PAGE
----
U.S. Rep. Cori Bush Making Herself Known In Washington | Webster Kirkwood Times



U.S. Rep Cori Bush, D-St. Louis, was sworn in at the Capitol on Jan. 3. She is the first Black woman to represent Missouri in the U.S. House.  | photo courtesy of Cori Bush’s office


In just a few short weeks in Congress, newly-elected U.S. Rep. Cori Bush, D-St. Louis, has given her city visibility on issues ranging from education equity, racial discrimination, environmental racism and the impeachment of a president. 

Like it or not, the new freshman in Congress has a voice and it’s getting heard. After defeating longtime incumbent Lacy Clay in the 2020 Democratic primary and scoring an easy win in the general election, Bush is now the first Black woman to represent Missouri in the U.S. House.

Bush’s first congressional district takes in parts of Webster Groves and Rock Hill. It includes all of St. Louis City and much of northern St. Louis County. Ken Warren, a noted pollster and political science professor at St. Louis University, is a Webster Groves constituent of Bush and admits he’s underestimated her.

“I was wrong in my prediction for the Bush-Clay primary race in 2020,” said Warren. “Incumbents in our political system have the huge advantage, and I did not really think she could bring about an upset of the seat held so long by Lacy Clay and his father, William Clay.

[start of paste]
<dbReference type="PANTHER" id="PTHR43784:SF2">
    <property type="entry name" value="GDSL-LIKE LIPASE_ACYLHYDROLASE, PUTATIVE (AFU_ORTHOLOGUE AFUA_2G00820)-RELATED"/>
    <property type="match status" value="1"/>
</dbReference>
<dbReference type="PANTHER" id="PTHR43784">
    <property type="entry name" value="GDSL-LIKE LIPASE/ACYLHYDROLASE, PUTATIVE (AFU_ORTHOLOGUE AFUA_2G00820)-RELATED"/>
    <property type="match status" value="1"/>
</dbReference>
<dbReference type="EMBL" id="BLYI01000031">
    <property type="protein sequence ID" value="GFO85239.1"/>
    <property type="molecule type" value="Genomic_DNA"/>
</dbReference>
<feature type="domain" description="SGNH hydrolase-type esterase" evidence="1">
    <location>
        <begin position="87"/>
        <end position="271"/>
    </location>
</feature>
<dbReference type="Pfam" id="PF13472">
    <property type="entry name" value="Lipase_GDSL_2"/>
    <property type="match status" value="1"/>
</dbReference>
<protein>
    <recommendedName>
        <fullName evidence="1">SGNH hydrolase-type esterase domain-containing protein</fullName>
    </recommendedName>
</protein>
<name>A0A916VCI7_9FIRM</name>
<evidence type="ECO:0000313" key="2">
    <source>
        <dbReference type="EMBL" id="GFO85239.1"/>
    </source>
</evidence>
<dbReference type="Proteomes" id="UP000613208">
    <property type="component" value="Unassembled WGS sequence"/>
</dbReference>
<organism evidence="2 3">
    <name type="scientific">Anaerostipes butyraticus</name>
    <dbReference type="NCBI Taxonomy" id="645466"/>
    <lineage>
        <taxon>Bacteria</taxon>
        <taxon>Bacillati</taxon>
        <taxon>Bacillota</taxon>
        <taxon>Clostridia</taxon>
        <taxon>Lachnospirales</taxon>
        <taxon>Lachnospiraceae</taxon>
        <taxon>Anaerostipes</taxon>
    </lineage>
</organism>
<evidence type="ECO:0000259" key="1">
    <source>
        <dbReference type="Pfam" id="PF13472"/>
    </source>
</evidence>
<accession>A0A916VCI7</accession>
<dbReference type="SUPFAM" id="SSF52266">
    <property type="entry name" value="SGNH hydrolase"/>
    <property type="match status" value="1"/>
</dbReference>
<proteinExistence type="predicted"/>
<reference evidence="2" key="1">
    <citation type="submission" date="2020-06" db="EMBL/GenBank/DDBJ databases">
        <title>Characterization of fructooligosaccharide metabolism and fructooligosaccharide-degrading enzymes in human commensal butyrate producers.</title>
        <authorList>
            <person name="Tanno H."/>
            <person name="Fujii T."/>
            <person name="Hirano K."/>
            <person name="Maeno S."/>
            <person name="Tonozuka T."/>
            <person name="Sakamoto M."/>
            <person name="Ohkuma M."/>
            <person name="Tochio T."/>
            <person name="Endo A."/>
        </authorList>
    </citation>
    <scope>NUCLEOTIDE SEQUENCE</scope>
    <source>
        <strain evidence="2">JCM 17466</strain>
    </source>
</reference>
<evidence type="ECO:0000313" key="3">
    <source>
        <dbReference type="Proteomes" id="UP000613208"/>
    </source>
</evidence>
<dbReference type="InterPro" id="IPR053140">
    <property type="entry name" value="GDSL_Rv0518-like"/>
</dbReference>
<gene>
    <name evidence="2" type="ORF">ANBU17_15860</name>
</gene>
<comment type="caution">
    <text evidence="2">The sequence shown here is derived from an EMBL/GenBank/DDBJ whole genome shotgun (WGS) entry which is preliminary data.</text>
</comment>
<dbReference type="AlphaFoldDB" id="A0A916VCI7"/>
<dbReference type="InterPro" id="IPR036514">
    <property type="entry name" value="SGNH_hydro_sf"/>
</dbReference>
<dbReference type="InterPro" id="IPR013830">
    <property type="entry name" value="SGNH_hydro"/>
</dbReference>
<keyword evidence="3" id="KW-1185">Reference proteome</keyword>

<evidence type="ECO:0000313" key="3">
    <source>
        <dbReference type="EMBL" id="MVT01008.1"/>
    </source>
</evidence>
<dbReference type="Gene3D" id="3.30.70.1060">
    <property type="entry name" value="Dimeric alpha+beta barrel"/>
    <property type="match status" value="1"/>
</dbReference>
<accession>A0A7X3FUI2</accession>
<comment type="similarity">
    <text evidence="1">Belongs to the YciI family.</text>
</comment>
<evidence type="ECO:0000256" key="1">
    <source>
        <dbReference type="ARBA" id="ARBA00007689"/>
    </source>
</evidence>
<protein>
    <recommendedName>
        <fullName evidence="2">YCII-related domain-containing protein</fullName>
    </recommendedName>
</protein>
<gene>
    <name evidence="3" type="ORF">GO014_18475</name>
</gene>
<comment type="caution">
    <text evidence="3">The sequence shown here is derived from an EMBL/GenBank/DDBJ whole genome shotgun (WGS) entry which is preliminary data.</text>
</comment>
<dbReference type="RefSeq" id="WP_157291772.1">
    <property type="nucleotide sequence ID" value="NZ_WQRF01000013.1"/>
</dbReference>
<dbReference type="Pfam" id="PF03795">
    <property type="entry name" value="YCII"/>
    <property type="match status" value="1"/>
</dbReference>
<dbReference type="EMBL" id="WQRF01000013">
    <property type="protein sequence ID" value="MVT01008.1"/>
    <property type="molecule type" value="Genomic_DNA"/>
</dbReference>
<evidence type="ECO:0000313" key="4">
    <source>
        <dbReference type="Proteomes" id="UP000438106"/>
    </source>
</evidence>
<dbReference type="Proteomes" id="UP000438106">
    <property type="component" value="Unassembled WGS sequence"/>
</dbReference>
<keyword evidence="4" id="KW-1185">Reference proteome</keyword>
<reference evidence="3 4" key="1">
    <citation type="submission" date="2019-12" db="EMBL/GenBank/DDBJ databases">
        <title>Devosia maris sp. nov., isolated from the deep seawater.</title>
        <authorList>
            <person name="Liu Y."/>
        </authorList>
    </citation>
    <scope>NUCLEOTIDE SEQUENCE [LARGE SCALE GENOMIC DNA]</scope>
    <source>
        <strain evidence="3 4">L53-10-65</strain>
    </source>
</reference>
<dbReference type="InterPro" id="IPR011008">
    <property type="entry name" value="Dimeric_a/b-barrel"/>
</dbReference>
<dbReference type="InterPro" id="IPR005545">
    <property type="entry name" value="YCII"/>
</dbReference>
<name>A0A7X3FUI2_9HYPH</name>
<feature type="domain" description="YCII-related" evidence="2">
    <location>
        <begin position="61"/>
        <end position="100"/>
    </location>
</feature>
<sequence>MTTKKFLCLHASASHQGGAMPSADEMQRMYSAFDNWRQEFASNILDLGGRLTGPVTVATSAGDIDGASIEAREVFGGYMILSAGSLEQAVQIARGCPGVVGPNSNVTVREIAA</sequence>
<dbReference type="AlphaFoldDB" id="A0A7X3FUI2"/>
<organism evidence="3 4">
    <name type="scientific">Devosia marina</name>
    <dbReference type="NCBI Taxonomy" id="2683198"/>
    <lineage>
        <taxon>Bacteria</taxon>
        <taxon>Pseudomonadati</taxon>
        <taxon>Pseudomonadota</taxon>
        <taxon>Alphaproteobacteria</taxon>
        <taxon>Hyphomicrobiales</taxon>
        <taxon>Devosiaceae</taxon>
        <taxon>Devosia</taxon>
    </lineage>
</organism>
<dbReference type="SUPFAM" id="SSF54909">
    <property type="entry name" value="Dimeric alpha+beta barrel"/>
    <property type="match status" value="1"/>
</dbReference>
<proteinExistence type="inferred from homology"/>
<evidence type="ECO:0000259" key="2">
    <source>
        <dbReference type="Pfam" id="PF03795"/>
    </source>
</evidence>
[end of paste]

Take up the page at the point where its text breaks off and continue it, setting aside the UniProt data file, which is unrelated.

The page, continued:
“Once she won the primary, she was a sure bet in November, regardless of what happened with the Biden-Trump presidential election,” added Warren. “And she has attracted a lot of attention and media notice right out of the gate as a vocal member of Congress in 2021.”

Bush hasn’t been shy about her feelings for Donald Trump. She voted for his impeachment along with her Democratic colleagues and a handful of Republicans in the House. She lamented his acquittal as a lost opportunity for justice in the wake of the Jan. 6 chaos at the Capitol, which Trump was accused of inciting.

The storming of the Capitol by Trump supporters has raised calls for a commission to investigate the violence by those who claimed the Nov. 3 election of President Joe Biden was a fraud. Bush had her own confrontation with Georgia Republican Congresswoman Marjorie Greene, who also insists the Biden election was fraudulent.

Bush subsequently asked that her Congressional office be moved from its close proximity to Greene’s office. Bush also has taken to the House Floor to denounce Greene’s promotion of conspiracy theories associated with the extremist group QAnon.

The Gateway City House member voted with the majority to remove Greene from the U.S. House Education and Labor Committee and the House Budget Committee.

“St. Louis and I rise in defense of our nation’s school children,” Bush said in her House speech. “I cannot sit idly by and allow white supremacy and hatred to have decision-making power over our students’ futures.

“To my Republican colleagues — let history remember what you did in this moment. A prerequisite for appointment to these committees — and for all that we do — must be that you love and represent all people,” she continued. “We cannot build an equitable and anti-racist education system if a seated House Education and Labor Committee member incites violence through the perpetuation of racist lies in an attempt…

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